Notes and Editorial Reviews
Today we tend to think of André Caplet as a second rank Debussy, failing to realize that the composer died at a very young age, just as he was reaching the peak of his powers. After all, he did win the Grand Prix du Rome in 1901, when Maurice Ravel placed second! Caplet devoted most of his compositional energy to religious music, and Le miroir de Jésus emerges as his spiritual masterpiece. Cast in three sections, it is fashioned after the Rosary, its tripartite structure divided into sequences devoted to the birth of Jesus, his Passion and crucifixion, and the Resurrection. Each section is announced by the chorus, leading to an instrumental prelude, after which the mezzo-soprano sings five sonnets to texts by Henri
Though the piece is economically orchestrated for just strings and harp, Caplet manages to pull off an incredibly broad range of emotions and sounds. The prelude to the Nativity section, for instance, is all shimmering strings and comfortable harmonies replete with harp glissandos, whereas the somber prelude to the Passion, the Mirror of Suffering, offers the strings playing long, bleak lines in unison. When the harp does enter in the first sonnet, it is at the bottom of its range in ominous bass notes played close to the sounding-board. The orchestral colors are fully realized in this expert performance, in which everything seems to be in exactly the right place. Mezzo-soprano Brigitte Desnoues displays a warm, well-focused voice used with intelligence yet no lack of passion, and the small chorus adds many atmospheric and ethereal interjections along the way, as called for in the score. The recorded sound is just a bit remote, but it's clean and clear. In sum, this lovely composition is quite a discovery.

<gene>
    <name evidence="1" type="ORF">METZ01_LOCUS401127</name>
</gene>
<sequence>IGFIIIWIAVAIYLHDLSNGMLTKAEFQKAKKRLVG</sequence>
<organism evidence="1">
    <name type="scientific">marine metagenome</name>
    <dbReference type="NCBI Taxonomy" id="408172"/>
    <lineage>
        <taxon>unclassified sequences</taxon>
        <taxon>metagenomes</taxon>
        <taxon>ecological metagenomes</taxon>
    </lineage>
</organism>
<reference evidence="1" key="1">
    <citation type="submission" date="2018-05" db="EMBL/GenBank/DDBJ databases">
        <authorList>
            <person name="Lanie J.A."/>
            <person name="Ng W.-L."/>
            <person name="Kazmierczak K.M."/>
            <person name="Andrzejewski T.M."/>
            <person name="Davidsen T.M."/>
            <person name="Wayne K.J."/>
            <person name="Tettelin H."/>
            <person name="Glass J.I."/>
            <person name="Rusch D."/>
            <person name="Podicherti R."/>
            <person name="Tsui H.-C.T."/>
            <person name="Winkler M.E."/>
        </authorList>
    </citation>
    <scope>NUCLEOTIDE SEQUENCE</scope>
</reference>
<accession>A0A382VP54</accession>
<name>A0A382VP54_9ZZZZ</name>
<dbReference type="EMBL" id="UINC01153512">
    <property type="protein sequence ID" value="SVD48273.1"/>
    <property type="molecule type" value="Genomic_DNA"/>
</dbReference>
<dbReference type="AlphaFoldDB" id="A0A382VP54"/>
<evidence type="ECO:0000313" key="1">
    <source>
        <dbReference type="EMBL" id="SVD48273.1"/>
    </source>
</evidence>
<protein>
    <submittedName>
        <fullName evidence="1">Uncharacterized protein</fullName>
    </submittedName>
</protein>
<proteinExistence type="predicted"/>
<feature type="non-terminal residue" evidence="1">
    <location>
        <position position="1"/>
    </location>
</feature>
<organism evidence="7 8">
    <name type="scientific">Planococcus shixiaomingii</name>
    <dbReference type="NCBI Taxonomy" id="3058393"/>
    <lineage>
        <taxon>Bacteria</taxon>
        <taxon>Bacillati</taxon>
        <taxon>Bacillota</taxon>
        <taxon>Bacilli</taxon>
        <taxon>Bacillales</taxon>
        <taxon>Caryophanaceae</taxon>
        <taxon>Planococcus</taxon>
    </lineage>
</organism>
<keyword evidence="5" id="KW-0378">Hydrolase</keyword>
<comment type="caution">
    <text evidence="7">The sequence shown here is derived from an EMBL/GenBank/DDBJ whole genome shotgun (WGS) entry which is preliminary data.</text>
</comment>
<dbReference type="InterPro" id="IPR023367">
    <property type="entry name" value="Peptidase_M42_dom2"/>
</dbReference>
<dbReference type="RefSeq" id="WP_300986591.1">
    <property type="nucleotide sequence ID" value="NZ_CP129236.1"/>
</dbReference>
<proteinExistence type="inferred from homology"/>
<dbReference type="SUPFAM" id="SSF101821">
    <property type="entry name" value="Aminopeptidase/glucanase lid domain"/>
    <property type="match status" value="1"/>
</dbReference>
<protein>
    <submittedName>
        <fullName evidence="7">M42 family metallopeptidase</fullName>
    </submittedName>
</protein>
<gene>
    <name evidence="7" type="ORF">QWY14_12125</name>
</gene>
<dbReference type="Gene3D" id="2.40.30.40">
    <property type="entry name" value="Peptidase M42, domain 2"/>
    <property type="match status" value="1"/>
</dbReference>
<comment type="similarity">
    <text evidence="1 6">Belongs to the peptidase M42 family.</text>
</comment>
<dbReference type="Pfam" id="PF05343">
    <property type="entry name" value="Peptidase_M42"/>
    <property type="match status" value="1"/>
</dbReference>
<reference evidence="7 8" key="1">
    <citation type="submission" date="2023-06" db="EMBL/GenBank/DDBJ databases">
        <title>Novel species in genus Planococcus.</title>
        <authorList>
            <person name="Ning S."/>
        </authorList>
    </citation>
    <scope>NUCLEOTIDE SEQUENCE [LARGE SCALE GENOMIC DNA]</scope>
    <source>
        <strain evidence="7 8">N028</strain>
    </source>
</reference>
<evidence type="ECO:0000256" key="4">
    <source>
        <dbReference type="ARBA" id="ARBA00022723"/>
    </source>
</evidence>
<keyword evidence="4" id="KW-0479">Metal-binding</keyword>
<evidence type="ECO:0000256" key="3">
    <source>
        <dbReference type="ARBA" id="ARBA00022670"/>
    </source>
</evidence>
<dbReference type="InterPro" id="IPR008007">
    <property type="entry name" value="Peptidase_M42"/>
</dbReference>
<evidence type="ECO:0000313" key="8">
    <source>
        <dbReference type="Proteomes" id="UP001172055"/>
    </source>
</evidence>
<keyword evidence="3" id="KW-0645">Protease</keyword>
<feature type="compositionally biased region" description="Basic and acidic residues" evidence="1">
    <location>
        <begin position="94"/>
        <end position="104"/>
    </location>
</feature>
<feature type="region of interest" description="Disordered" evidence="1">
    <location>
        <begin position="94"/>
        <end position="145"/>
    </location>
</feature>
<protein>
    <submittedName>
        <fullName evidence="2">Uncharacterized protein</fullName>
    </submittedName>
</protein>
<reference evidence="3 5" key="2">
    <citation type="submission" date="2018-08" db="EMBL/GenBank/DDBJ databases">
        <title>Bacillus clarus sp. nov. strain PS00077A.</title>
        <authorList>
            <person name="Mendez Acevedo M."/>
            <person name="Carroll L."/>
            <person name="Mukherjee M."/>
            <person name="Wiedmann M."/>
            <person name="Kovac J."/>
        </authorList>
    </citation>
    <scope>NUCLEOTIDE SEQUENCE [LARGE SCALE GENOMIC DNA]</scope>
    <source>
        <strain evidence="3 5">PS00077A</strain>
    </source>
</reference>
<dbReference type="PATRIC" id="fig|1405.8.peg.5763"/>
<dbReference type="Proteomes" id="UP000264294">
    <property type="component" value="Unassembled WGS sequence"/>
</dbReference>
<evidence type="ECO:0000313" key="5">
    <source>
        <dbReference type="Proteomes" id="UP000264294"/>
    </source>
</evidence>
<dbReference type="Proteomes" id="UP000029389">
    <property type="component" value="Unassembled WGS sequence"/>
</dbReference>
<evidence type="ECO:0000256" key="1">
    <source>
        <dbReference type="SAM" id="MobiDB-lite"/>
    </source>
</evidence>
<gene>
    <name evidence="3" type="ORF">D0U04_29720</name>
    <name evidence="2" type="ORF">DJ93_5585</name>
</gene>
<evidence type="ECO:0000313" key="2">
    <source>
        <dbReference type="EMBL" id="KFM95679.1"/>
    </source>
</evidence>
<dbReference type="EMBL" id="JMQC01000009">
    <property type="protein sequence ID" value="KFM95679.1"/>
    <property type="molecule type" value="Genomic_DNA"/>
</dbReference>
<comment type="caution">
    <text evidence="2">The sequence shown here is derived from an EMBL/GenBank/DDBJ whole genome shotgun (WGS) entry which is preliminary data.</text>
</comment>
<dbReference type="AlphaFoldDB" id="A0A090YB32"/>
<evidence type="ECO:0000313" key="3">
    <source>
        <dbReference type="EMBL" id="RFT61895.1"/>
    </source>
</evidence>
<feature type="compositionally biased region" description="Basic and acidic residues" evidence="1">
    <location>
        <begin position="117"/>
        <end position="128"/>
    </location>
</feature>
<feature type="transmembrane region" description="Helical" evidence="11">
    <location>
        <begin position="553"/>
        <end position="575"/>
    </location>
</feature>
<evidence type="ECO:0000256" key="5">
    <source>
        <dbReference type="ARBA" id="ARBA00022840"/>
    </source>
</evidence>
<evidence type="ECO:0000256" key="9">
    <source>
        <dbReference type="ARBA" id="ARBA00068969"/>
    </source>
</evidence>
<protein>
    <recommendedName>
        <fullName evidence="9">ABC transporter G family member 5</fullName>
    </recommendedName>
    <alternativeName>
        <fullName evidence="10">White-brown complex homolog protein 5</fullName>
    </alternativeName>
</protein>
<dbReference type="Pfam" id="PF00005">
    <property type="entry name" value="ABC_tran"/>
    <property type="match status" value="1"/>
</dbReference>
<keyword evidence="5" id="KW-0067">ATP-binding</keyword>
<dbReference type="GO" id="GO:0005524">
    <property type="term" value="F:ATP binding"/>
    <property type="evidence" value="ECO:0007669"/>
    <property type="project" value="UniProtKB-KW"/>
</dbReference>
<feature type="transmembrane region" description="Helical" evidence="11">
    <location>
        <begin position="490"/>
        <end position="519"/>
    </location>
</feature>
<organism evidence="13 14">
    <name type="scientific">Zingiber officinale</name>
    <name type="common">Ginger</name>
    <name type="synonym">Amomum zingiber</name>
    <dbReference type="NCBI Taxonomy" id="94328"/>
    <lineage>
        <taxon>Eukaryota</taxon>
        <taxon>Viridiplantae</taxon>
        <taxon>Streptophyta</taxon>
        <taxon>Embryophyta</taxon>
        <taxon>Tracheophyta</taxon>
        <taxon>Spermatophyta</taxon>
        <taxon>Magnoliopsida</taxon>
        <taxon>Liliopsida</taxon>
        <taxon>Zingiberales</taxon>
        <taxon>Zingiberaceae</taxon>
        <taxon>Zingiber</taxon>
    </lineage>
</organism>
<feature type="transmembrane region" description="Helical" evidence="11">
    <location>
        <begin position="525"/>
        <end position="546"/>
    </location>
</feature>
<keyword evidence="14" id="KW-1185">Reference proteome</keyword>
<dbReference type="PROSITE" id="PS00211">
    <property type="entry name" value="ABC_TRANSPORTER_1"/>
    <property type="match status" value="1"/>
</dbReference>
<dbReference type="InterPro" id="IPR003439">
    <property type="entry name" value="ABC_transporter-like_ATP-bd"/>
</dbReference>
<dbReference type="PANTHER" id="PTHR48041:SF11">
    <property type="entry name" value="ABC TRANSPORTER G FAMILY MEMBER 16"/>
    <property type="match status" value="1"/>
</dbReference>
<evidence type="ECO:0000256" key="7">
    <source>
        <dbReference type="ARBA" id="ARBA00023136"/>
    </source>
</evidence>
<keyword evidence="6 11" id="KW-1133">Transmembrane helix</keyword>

--Rad Bennett, ClassicsToday.com Read less
Works on This Recording
Le miroir de Jésus by André Caplet
Brigitte Desnoues (Mezzo Soprano)
Maîtrise de Radio France,
Orchestre des Pays de Savoie
Period: 20th Century
Written: 1923; France
Date of Recording: 11/1996
Venue: Studio no 1, Radio France, Paris, France
Length: 61 Minutes 13 Secs.
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